2020 Market Update

Greetings in the New Year! It’s time to send out the annual market update. But it’s never too late, because not a day passes without us answering the question, “What’s happening in the market?”

2019 Year End Summary:

  • Homes appreciated 2.5%
  • Median sales price increased from $400,000 to $410,000
  • Inventory is historically low
  • 30 Year Fixed Average 4.25%
  • Source: RMLS

2020 Predictions:

  • Homes are predicted to appreciate 5.4%
  • The median sales price will increase
  • Inventory will continue to be low
  • 30 Year Fixed predicted Average 3.8%
  • Source: Freddie Mac

Portland Metro and the real estate market are going steady. Our real estate market is stable & sustainable due to steady growth in the job market, increasing wages, low interest rates, low inventory, and continued population growth.

We are often asked about Portland’s past heartbreaks and high’s in real estate, specifically “The Bubble.” Around 2007, a pricing crash resulted from overbuilding, unchecked lending practices, and speculative investing. None of these factors are contributing to appreciation or demand today. The high came after the bubble, hyper-appreciation during 2012-2017 when real estate went crazy after buyers jumped off the fence and started buying, again. A large number of real buyers (truly qualified, larger down payments and many cash buyers) came back into the market and took advantage of very low prices, which resulted in dramatic appreciation up until 2017.

The past is in the past, and we are here to help you navigate the real opportunities and challenges of 2020. Affordable homes on the market are increasing nationally, although more of a challenge in Portland. National builders, like Lennar, are making 40% of their inventory affordable homes. There have been some indications of flattening job growth, however, some economists point to the inability to actually fill the jobs that are available. January 2019 started with higher inventory than the year before, benefiting buyers. In contrast, January 2020 started with lower inventory by almost 1100 homes, benefiting sellers and resulting in multiple offers since the New Year. New players in real estate offer buyers and sellers options to transact real estate, but what are the pros & cons? Never dull, and we’ve got the answers to all your questions. 2020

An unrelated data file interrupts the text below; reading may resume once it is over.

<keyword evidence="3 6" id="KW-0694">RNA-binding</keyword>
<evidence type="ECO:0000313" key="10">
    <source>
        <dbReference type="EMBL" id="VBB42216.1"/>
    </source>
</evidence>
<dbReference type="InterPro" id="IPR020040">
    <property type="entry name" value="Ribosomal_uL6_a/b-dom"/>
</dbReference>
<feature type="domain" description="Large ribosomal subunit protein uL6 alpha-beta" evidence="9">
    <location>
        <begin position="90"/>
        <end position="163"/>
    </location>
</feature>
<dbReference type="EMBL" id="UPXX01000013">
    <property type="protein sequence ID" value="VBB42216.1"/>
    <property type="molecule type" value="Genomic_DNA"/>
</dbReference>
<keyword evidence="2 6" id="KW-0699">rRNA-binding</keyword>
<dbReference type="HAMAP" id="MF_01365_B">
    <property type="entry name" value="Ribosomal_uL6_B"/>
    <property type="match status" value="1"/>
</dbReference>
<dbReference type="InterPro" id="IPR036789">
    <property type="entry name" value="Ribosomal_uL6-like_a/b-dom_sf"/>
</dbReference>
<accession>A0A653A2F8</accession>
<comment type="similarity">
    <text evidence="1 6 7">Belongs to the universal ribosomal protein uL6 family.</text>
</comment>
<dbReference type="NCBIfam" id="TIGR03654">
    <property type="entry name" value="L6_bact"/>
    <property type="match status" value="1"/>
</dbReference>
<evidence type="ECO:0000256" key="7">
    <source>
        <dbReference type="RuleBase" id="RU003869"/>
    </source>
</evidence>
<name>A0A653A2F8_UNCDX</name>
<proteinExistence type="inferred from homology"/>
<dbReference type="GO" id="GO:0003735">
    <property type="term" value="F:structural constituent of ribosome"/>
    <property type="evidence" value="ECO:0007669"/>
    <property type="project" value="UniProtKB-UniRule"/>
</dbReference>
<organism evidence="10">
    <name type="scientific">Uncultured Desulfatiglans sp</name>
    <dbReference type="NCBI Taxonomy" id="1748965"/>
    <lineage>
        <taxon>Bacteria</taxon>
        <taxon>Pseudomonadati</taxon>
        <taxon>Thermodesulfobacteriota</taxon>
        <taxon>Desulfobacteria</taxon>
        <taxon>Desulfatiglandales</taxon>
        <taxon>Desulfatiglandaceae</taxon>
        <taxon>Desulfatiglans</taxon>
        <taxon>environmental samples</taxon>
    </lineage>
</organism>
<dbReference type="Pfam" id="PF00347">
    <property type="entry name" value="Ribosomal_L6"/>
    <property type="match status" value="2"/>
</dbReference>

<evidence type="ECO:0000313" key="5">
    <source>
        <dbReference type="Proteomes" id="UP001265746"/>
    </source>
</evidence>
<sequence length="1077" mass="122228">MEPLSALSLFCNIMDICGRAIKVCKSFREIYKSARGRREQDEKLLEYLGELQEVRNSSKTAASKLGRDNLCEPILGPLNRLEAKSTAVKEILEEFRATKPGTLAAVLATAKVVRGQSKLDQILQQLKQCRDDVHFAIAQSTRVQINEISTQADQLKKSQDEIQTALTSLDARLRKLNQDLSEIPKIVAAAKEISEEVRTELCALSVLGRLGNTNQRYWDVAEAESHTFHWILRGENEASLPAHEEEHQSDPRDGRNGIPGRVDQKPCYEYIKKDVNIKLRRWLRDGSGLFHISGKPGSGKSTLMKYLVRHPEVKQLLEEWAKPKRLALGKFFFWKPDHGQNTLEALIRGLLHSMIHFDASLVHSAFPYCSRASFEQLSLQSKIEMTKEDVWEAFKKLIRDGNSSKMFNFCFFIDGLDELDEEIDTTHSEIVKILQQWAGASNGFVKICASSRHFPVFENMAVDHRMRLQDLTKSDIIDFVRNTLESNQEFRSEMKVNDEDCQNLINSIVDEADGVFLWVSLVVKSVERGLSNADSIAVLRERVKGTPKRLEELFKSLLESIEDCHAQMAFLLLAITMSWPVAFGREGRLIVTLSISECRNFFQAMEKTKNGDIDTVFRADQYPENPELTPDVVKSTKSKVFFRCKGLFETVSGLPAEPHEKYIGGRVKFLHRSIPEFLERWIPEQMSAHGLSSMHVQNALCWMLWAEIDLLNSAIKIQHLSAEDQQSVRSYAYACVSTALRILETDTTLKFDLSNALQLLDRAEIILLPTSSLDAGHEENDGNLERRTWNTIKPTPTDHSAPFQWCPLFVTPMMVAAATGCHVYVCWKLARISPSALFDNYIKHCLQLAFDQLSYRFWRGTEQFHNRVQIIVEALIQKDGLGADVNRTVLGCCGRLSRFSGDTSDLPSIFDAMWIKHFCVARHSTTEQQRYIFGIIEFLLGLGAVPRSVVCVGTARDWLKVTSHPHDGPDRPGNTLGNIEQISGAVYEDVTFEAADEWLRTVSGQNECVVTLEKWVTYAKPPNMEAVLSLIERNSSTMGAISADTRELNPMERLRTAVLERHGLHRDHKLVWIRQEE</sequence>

Recommendations: Buying? It’s definitely time to look for the right house. Interest rates are awesome and Portland real estate is a sound investment. Selling? Don’t sell yourself short, the market can be great for sellers. Let’s prepare & promote your home and get you the best price while the conditions are in your favor. We’d like to hear about your goals and dreams for a home, and are always ready for your business and referrals! Much success to you in 2020!

High-Density Zoning Update

High-Density Zoning Update

Portland has some interesting new higher density zoning coming our way.  There’s a plan in the works that changes the density of some of our neighborhoods, especially along transit corridors.  It’s big. We’re happy to chat with anyone about what’s happening behind the scenes if you’re curious. 

Think ‘that’s not me, I live in a single family zone’? Currently in-process in the House of Representatives is a proposal from House Speaker Tina Kotek to allow multifamily in single family residential areas.  It’s a throwback to the old days when Portland neighborhoods were a mix of single family and a few duplexes and triplexes mixed in.  The proposed plan adds duplexes to single family zoning in Oregon cities with a population of 10,00 or more and cottage clusters and up to fourplexes in Oregon cities with populations above 25,000. You can read more about this here…

Change is coming!

Portland Home Pricing Update

Portland Home Pricing Update

Data isn’t out yet for May, but April RMLS Market Update reported a 5.5% sales price increase year over year.  Although we’re still appreciating, it’s not at the rates of the past. Sales are slower. It’s still a sellers’ market, but one that requires more patience for sellers.  Inventories of homes are rising, which allows buyers more choice.  Buyers are getting more determined to find the perfect home, rather than any home that will work.  Homes are taking longer to sell, even in our robust spring market.  It’s a transition in our market we’re adjusting to. Check out this link for more information…

Portland Summer Events

Portland Summer Events

And just like that, Summer is here! Or it certainly feels like it. No one does summer quite like Portland, we think; with a wealth of amazing festivals celebrating cultures, the arts, delicious food, beer and cider, etc. This is definitely our favorite online calendar for local events. Event Brite breaks things down into event types to make for easy browsing. Scooperbowl All-You-Can-Eat Ice Cream Festival at Pioneer Place, anyone? Start planning your summer now!

Setting Our Sights on 2018

Setting Our Sights on 2018

February 2, 2018

Depending on who you talk to, the upcoming 2018 real estate market is going to follow the faltering footsteps of late last year’s market (more about that in a second) or it’s going to rocket off the launch pad come spring, just like it has done every year since 2013.

No one doubts that the market slowed perceptibly last fall, and the stats go a long way to prove it: the RMLS of Oregon reported a steady decrease in closed sales in September, October, November, and December, with each month recording fewer sales than the previous month. December’s sales figures were off an astonishing 10.3% from November’s anemic performance, and many people – Realtors, title companies, and mortgage brokers – have been troubled since last October about the fallout that an extended downturn could rain down on the industry.